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A Cerveja dos Devotees

Foto: Luana Leader DM

Tumblr da Maria

Gostaria de indicar aos amigos devotees o Tumblr da Maria, devotee colaboradora deste blog:

Temas Para Google Chrome

Para todos os Devotees que usam o navegador Google Chrome, alguns  presentes, nossos próprios temas:



Martin Gore live in Los Angeles 06.05.2003 (Full Concert)

Crédito: @Uselink97

Mesmo Atrasado - Happy Birthday Bomb the Bass


Essa não dá pra passar em branco: Tim Simenon, um dos heróis da acid house britânica, fez 44 anos na quinta, 21/6. Com apenas 20 anos e sob o codinome Bomb The Bass, o então jovem DJ britânico estourou a muralha de samples Beat Dis em 1988, chegando ao número dois no paradão inglês de singles. Músico e produtor aplicado, Simenon produziu o subestimado Unknown Territory de 1991 e é desse álbum a música mais bonita do Bomb The Bass: "Love So True" (vídeo abaixo). Com uma lista invejável de nomes produzidos ou remixados por ele (Depeche Mode (álbum ULTRA), Neneh Cherry, Primal Scream e David Bowie entre eles), sua influência, importância e contribuição para a música - não só a de pista - é enorme. Salve, Tim!

"Love So True": se o Massive Attack não tivesse lançado Blue Lines em 1991...


Matéria Clonada com autorização do Blog And Now?

It's No Good - Chevelle (Cover)

Crédito: @pablitomode

Smallville - Precious

Crédito: @pablitomode

Torcedores Irlanda Euro 2012


Sou obrigado a fazer uma piada: Chupa U2! rsrsrs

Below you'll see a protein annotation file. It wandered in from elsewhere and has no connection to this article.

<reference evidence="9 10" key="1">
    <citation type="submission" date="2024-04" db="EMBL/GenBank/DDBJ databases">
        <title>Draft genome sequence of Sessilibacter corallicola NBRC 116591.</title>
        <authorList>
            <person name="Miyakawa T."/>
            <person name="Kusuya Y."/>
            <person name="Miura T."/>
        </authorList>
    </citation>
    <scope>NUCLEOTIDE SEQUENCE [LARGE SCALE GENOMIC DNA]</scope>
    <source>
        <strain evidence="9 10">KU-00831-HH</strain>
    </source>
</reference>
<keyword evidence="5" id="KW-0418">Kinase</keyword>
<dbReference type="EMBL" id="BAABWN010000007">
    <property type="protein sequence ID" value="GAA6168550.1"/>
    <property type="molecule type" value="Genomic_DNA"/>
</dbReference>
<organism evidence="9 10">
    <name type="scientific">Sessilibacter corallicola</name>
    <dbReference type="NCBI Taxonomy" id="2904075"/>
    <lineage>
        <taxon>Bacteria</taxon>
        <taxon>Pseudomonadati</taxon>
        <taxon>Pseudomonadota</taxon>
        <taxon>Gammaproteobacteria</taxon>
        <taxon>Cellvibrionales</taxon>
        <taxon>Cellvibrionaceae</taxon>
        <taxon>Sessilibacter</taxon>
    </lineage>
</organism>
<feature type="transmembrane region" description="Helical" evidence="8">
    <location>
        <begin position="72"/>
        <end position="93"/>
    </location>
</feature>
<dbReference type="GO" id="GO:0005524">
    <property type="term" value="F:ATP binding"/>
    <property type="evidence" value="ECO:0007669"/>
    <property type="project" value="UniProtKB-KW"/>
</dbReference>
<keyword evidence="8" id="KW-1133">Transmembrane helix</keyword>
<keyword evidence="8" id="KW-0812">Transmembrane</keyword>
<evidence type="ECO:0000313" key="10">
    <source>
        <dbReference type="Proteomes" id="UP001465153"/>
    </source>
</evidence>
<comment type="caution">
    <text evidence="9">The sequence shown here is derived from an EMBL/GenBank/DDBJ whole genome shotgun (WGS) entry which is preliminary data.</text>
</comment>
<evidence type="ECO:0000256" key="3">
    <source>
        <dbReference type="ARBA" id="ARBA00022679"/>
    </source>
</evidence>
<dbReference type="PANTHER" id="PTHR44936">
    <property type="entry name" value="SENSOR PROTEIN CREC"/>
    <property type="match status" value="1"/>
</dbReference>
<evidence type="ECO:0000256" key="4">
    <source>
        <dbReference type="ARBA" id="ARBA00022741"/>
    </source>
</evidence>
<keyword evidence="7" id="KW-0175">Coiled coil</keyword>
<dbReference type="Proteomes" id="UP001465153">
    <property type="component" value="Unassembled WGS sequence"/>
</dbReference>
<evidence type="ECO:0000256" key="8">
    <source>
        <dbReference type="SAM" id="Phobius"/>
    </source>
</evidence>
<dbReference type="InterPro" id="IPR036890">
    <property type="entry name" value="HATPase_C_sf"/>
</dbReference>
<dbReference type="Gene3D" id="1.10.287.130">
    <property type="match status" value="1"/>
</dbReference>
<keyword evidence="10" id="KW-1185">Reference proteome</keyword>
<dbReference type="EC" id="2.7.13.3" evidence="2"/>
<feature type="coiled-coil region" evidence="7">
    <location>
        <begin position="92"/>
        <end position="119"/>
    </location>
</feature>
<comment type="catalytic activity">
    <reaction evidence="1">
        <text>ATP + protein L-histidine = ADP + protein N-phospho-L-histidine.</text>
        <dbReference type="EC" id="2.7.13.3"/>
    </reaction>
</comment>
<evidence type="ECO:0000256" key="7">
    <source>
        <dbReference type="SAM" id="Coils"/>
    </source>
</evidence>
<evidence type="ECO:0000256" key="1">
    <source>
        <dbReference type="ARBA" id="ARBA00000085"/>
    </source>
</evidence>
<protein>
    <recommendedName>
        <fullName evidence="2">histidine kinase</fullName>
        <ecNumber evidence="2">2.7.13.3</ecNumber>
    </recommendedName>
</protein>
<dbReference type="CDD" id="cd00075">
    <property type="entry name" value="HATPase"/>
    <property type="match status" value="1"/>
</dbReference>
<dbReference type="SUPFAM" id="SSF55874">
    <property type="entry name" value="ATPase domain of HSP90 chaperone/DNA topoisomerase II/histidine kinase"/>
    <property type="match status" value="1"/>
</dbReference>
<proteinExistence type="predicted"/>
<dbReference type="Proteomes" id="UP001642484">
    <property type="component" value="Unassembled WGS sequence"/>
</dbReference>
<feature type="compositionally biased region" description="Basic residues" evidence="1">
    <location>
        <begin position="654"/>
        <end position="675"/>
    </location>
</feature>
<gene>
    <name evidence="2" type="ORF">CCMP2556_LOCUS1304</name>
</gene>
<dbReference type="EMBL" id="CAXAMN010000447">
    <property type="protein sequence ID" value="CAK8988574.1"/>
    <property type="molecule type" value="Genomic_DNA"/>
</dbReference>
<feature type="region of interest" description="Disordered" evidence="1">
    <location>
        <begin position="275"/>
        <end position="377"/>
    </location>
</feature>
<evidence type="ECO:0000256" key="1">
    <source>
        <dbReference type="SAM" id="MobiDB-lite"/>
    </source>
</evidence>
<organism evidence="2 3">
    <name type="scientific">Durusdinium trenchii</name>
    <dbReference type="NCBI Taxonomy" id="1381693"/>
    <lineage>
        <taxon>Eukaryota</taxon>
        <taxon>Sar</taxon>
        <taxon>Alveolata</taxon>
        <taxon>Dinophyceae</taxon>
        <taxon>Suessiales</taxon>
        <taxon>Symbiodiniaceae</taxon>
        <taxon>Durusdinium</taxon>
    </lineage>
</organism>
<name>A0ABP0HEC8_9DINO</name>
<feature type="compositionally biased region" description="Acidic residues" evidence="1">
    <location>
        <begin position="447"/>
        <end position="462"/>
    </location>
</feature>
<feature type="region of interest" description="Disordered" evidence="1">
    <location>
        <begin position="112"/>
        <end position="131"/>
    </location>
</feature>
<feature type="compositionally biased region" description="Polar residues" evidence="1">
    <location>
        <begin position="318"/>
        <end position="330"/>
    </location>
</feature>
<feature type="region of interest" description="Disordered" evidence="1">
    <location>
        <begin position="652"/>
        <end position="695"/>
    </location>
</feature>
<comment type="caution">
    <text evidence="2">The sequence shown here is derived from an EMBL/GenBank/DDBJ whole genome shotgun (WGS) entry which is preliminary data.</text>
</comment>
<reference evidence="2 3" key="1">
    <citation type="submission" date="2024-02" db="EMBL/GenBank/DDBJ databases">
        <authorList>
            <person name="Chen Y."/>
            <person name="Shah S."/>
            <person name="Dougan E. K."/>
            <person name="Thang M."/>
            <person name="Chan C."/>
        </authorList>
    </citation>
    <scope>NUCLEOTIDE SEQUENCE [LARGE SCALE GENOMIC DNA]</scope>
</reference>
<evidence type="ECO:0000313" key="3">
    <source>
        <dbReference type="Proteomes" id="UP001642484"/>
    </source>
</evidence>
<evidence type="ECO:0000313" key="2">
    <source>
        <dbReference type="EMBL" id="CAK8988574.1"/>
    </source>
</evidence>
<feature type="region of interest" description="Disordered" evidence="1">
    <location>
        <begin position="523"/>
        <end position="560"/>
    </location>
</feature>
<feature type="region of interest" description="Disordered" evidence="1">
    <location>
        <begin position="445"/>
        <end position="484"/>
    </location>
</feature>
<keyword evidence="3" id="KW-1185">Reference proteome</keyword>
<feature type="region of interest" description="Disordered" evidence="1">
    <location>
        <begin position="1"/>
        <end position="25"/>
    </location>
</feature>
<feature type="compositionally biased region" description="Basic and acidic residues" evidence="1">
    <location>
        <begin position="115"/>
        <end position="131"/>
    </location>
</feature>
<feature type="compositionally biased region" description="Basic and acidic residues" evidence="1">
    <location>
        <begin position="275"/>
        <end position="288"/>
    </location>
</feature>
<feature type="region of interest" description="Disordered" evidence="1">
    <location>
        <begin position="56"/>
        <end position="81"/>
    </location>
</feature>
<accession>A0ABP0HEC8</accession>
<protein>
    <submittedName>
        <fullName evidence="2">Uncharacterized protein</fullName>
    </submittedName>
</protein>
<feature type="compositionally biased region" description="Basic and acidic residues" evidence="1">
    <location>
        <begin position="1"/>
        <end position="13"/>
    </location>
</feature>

Crédito: Maria

Synthpop de Primeira Qualidade


Acqua Di Gio Essenza Giorgio Armani

A presença de trilhas do Depeche Mode no mundo da moda já é mais que confirmada, agora a vez de Giorgio Armani:

Crédito: Maria

The Bottom Line - Live

Crédito: Maria

MTV Music Awards - Los Angeles 7.9.88

Crédito: Maria

Radio 1 Live Lounge Covers: Pixie Lott

Crédito: Maria

Late Bar Synth Power - Você Não Pode Perder!




Hoje Foi o Lendário Show 101


O Depeche Mode não para, 1988 lançam 101, uma das mais ambiciosas turnes pelos EUA, tocando em inúmeros estados para um publico recorde de mais de meio milhão de pessoas. Eles decidem portanto, registrar isso em forma de filme e contratam D. A. Pennebaker, responsável por filmar grandes nomes como Bob Dylan e o festival Monterey Pop, para a direção do longa metragem. O registro e do 101º show da banda, encerrando assim a mega-turne no dia 18 Junho de 1988. Paralelamente, mostra um grupo de jovens que atravessam o pais para ver a apresentação do grupo. 101 foi lançado no Festival Internacional de Berlim e obteve bastante sucesso, principalmente pelo lançamento do álbum duplo de mesmo nome. Apresentação realizada no Rose Bowl Stadium, em Los Angeles, para um publico de quase 70 mil pessoas. Nele estão registrados os maiores sucessos da banda ao vivo num só show memorável e inesquecível, com grandes momentos de emoção e uma atuação impecável da banda, o Depeche Mode em total acensão no mercado americano tem registrado um dos shows mais marcantes da história da musica. Um dos destaques é a banda de abertura da parte americana da tour, o Front 242, que junto com o Tragic Error são os maiores expoentes do na época novo estilo New Beat.